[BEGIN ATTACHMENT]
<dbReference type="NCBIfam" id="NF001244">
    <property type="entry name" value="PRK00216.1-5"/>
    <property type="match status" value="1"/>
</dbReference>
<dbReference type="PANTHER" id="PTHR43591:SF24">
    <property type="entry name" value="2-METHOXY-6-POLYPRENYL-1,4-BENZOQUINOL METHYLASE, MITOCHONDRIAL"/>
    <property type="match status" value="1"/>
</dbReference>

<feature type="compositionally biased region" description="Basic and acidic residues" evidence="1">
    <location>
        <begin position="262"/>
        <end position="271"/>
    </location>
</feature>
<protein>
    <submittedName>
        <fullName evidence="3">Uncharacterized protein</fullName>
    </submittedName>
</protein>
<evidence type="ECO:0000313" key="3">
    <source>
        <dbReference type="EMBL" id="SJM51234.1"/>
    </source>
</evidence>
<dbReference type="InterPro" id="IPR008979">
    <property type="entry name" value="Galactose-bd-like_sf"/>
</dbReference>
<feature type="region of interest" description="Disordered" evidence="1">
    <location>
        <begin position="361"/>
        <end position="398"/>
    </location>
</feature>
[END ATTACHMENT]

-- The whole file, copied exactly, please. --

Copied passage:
<dbReference type="NCBIfam" id="NF001244">
    <property type="entry name" value="PRK00216.1-5"/>
    <property type="match status" value="1"/>
</dbReference>
<dbReference type="PANTHER" id="PTHR43591:SF24">
    <property type="entry name" value="2-METHOXY-6-POLYPRENYL-1,4-BENZOQUINOL METHYLASE, MITOCHONDRIAL"/>
    <property type="match status" value="1"/>
</dbReference>

<feature type="compositionally biased region" description="Basic and acidic residues" evidence="1">
    <location>
        <begin position="262"/>
        <end position="271"/>
    </location>
</feature>
<protein>
    <submittedName>
        <fullName evidence="3">Uncharacterized protein</fullName>
    </submittedName>
</protein>
<evidence type="ECO:0000313" key="3">
    <source>
        <dbReference type="EMBL" id="SJM51234.1"/>
    </source>
</evidence>
<dbReference type="InterPro" id="IPR008979">
    <property type="entry name" value="Galactose-bd-like_sf"/>
</dbReference>
<feature type="region of interest" description="Disordered" evidence="1">
    <location>
        <begin position="361"/>
        <end position="398"/>
    </location>
</feature>